New wave

Despite the oddly lulling, hedonistic vibe that instrumental surf rock has historically ridden, today’s ambitious version of the cultish genre seems to attracts few slackers. Just consider Man or Astro-man?, those furiously talented extraterrestrials who survived a spaceship crash in Alabama to become the decade’s showiest indie-rock band. (Of late, of course, they’ve veered significantly off the surf path, becoming cozily submerged in electronica).

And then there’s Los Straitjackets (boasting home bases in both Nashville and Southern California), whose members confine their notes more closely to those of the surf legends, recalling the best of The Ventures, Link Wray, et al. in their pounding instrumental excursions. Truly frightening-looking Mexican wrestling masks are their stab at standing out: “They look cool,” is the band’s official explanation of the demonic camouflage, though they’ve also dared to protest, “[The] only problem is that after the show, with the masks off, no one knows we’re in the band, so we miss out on all the compliments and other bonuses that come with being in a rock ‘n’ roll band.”

But these guys know they can’t complain too loudly, because industry bigwigs have long had their eyes (and ears) wide open where Los Straitjackets is concerned: They’ve appeared on Late Night with Conan O’Brien, the USA channel’s Pacific Blue and MTV’s Oddville and 120 Minutes; their songs have been played on Good Morning America, at the Atlanta Olympics and in films like Harriet the Spy, Two Days in the Valley and The Naughty Ones; and their list of admirers includes hip filmmaker Quentin Tarantino, comedian Jeff Foxworthy, grunge fossils Pearl Jam and (no stretch here, right?) the Beach Boys.

Knowing that Los Straitjackets has only been around since 1994, it’s tempting to dismiss the group as little more than a currently bubbling trend. But band spokesperson Eddie Angel has been surfing this sound for almost 20 years. And whether he’s playing with a band or riding his own wave, the guitarist has a few points he’d like to emphasize about his longtime love.

“I like to refer to [what we do] as instrumental music, not surf music, because a lot of people think of surf music as just Dick Dale, and it’s a lot more than that,” he proclaimed in a recent phone interview. “I’ve always played this kind of music: I had my … debut album in 1981, an all-instrumental album called Rampage, and it took off from there. People’s response was always good. [With Los Straitjackets] a lot of fans will tell us that even their 5-year-old likes us. I’ve played in other bands, like rockabilly bands, where all you get is a really hard-core audience that just like that kind of thing. But this appeals to everyone. … It’s just fun, high-energy music.”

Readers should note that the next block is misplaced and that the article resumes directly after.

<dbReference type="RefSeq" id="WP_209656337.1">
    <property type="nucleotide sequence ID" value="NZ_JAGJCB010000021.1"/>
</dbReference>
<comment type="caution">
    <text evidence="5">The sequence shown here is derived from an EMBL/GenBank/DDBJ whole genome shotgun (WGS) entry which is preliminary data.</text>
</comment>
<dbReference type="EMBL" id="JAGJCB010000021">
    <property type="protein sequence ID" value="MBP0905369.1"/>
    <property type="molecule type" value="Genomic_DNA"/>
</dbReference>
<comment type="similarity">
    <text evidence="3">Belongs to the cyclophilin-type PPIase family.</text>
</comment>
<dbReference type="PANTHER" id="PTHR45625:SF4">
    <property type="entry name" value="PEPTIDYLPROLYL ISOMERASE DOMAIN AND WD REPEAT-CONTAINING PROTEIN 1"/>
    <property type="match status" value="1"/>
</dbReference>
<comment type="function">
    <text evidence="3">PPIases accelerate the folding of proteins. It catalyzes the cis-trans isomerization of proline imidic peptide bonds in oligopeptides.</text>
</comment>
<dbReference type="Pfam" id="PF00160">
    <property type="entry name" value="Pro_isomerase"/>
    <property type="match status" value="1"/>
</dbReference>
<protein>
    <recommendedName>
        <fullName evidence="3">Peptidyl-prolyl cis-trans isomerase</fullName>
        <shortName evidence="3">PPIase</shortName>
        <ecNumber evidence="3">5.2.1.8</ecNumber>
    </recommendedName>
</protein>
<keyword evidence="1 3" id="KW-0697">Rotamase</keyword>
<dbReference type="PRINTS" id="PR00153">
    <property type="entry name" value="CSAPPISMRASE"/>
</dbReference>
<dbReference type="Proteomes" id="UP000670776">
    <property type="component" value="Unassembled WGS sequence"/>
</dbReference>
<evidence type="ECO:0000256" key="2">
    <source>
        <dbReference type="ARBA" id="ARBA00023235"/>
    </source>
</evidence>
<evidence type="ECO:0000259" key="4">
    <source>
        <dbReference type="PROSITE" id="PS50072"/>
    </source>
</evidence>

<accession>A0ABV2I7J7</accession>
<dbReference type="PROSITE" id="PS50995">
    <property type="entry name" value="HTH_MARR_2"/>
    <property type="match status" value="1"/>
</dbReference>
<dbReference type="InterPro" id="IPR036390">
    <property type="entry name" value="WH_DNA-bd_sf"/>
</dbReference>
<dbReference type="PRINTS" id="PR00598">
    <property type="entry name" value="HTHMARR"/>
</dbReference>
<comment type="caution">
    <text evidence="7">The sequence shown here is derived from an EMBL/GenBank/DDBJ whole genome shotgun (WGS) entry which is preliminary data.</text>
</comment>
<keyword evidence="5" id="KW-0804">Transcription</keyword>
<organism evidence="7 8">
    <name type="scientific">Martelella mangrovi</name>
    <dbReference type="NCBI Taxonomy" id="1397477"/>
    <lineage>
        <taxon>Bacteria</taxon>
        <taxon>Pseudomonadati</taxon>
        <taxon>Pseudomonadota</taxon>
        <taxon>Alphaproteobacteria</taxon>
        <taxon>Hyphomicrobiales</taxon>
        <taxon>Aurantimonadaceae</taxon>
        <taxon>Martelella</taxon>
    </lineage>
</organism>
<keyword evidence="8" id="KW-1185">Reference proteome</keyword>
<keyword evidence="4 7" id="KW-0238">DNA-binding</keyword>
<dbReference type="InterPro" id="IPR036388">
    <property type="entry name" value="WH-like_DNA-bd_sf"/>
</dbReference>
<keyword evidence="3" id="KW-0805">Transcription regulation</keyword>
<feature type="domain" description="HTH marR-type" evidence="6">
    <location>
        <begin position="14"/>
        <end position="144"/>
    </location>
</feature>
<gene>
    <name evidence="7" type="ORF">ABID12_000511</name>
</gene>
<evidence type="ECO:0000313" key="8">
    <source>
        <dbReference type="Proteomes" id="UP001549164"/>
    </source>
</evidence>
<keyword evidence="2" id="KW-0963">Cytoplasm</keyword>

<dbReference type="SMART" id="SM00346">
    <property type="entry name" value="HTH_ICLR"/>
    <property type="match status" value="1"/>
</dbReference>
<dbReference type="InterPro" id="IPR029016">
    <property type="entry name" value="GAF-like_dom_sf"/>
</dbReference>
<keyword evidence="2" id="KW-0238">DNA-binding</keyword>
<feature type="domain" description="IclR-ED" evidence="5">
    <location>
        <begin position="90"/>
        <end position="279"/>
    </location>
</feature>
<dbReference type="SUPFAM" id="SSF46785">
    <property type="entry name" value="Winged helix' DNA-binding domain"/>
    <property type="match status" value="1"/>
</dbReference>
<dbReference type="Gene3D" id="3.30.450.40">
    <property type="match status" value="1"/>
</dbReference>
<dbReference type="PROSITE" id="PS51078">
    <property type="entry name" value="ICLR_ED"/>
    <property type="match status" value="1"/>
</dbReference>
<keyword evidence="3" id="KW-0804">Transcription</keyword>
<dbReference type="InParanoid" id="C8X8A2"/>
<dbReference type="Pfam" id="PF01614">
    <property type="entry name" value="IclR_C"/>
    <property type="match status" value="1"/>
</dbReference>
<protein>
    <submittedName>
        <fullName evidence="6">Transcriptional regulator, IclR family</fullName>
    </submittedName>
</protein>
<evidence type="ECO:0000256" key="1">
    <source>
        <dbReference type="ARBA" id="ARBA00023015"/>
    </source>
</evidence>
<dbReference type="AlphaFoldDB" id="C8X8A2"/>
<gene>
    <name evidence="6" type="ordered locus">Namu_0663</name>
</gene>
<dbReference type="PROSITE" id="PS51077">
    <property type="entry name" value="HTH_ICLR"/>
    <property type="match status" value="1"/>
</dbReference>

Fun’s fine, in its place, but the earnest Angel is also inclined to penetrate the genre’s glassy surface.

“I’ve thought about it a lot, and [come to the realization that] it’s only been with pop music that lyrics are considered so important to the song,” he muses. “Most other music is instrumental. When you listen to classical music or jazz, you don’t [wonder] why it has no lyrics.

“What attracts me about this kind of music,” he continues, “is that it has integrity, but it’s still a lot of fun. With instrumental music, you can convey any feeling you want. Link Wray had a song, “Rumble,” and he was able to [produce] a very menacing feeling in it without using one lyric. An instrumental record is a way to keep the spirit of rock alive.”

Seasoned musicians Danny Amis (guitar), Scott Esbeck (bass) and L.J. Lester (drums) assist Angel in his vision: “Our drummer brings in a nice modern style, but we definitely always have one foot in [traditional] instrumental rock,” he points out.

Their soon-to-be-released album, The Velvet Touch of Los Straitjackets (Yep Roc/Cavalcade, 1999), features hard-edged originals and one surprising (but somehow strangely fitting) cover: a weepy, witty instrumental send-up of the ubiquitous Titanic theme, “My Heart Will Go On.”

Back in surf rock’s heyday, instrumental rock bands routinely offered their version of the hottest current hit, reveals Angel. And who is he to eschew tradition? “It was kind of tongue-in-cheek, but at the same time, it’s good music that doesn’t make a joke of the original,” he notes with quiet devotion.


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